Takeover: The Return of the Imperial Presidency and the Subversion of American Democracy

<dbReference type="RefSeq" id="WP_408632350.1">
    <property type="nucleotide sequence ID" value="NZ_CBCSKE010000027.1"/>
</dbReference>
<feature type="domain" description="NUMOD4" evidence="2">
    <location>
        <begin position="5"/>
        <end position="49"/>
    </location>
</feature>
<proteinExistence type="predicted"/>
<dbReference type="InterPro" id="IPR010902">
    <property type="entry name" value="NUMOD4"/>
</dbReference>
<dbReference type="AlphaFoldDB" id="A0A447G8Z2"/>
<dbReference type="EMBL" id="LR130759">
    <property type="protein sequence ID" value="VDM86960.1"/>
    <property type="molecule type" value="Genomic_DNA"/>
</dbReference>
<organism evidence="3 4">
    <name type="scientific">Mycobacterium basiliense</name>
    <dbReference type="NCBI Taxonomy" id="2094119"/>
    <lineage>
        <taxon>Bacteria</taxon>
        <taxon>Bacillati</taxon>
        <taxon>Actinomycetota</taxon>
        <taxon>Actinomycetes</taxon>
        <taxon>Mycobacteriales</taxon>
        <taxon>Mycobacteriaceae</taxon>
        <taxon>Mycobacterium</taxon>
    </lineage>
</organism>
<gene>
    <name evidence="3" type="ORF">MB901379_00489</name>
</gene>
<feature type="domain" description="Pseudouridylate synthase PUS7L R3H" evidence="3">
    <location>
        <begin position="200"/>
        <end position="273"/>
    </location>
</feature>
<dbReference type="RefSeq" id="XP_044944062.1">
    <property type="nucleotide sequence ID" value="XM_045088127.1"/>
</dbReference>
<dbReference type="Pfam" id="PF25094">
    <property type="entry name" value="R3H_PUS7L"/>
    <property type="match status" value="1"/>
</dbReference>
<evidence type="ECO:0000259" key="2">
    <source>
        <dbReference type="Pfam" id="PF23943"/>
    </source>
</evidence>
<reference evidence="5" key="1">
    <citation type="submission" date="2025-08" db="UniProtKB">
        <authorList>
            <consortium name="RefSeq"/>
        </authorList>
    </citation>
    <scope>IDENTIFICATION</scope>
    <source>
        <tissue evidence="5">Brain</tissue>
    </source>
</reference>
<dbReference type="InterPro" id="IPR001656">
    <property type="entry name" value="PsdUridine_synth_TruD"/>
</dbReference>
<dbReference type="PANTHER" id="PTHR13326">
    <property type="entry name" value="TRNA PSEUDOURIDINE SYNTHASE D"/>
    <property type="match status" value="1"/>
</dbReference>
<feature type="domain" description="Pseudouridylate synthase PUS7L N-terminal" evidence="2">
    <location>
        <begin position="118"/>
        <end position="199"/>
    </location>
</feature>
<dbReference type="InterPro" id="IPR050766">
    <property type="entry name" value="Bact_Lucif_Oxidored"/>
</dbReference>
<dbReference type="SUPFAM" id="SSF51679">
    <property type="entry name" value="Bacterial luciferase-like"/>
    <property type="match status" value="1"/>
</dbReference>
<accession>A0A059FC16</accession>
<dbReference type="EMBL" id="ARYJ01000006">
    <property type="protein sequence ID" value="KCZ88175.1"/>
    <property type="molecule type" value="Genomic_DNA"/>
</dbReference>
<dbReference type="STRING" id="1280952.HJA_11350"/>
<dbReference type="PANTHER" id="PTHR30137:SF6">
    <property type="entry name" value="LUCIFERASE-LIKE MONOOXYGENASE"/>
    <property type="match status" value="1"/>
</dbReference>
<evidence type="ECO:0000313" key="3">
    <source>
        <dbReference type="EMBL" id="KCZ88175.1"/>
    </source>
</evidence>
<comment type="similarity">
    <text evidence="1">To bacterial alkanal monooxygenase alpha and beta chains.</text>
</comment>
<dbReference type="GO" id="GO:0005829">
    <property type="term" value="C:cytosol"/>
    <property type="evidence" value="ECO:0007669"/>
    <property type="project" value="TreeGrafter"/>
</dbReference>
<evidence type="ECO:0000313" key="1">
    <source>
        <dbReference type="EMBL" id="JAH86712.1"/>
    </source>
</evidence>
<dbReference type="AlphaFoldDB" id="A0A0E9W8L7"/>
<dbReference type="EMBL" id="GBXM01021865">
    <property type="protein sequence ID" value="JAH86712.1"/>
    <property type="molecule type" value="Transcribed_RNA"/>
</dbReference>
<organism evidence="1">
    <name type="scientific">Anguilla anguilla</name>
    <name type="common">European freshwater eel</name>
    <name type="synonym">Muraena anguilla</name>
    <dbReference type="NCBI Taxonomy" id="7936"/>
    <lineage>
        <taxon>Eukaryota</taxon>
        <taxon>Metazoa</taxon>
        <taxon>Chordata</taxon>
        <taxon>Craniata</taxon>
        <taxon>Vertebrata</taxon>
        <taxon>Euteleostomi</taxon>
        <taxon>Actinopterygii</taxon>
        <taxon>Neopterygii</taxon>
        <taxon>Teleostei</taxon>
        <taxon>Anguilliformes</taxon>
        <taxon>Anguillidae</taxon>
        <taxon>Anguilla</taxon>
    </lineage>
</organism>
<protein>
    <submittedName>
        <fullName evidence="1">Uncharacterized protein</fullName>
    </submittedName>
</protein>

Savage, who won a Pulitzer for his Boston Globe articles about the signing statements George W. Bush used to negate legislation limiting presidential authority, gives that issue a key part in this account of the Bush administration's efforts to increase executive power. Covering constitutional issues as well as the political backgrounds of former White House attorneys like Alberto Gonzales and John Yoo, this detailed report traces their concerted effort, from the moment Bush took office in 2001, to [leave] the presidency in better shape than he [Bush] found it. The authorization to use force against Iraq is only the tip of the iceberg. Bush has already gone so far as to declare himself able to negate treaties with other nations at will, Savage reports. He also demonstrates how many of the administration's most controversial acts have their roots in Dick Cheney's experiences in the Nixon and Ford administrations. This incisive analysis of congressional and judicial efforts to check the administration's power grabs adds up to a searing indictment. (Sept. 5) Copyright © Reed Business Information, a division of Reed Elsevier Inc. All rights reserved. --This text refers to an alternate Paperback edition. Boston Globe reporter Savage begins by detailing Vice President Cheney's extraordinary actions on 9/11, ordering the military to shoot down a civilian aircraft that had apparently been hijacked, without consulting with President Bush. Although the order was never executed, it demonstrated Cheney's command of the administration, which has given him free rein to implement a long-held ambition to shift power in favor of the presidency and to secure that shift for generations to come. Savage recounts the tumultuous history of the power struggle between the executive and legislative branches of government as well as Cheney's own personal history. Cheney served his political apprenticeship in the Nixon administration, famous for its tugs-of-war with Congress over executive privilege, as well as the administrations of Ford, Reagan, and George H. W. Bush. In this troubling look at the abuse of power, Savage also details Cheney's involvement in seizing presidential power to authorize wiretapping, torture, and imprisonment of citizens without trial. Bush, Vanessa --This text refers to an alternate Paperback edition.
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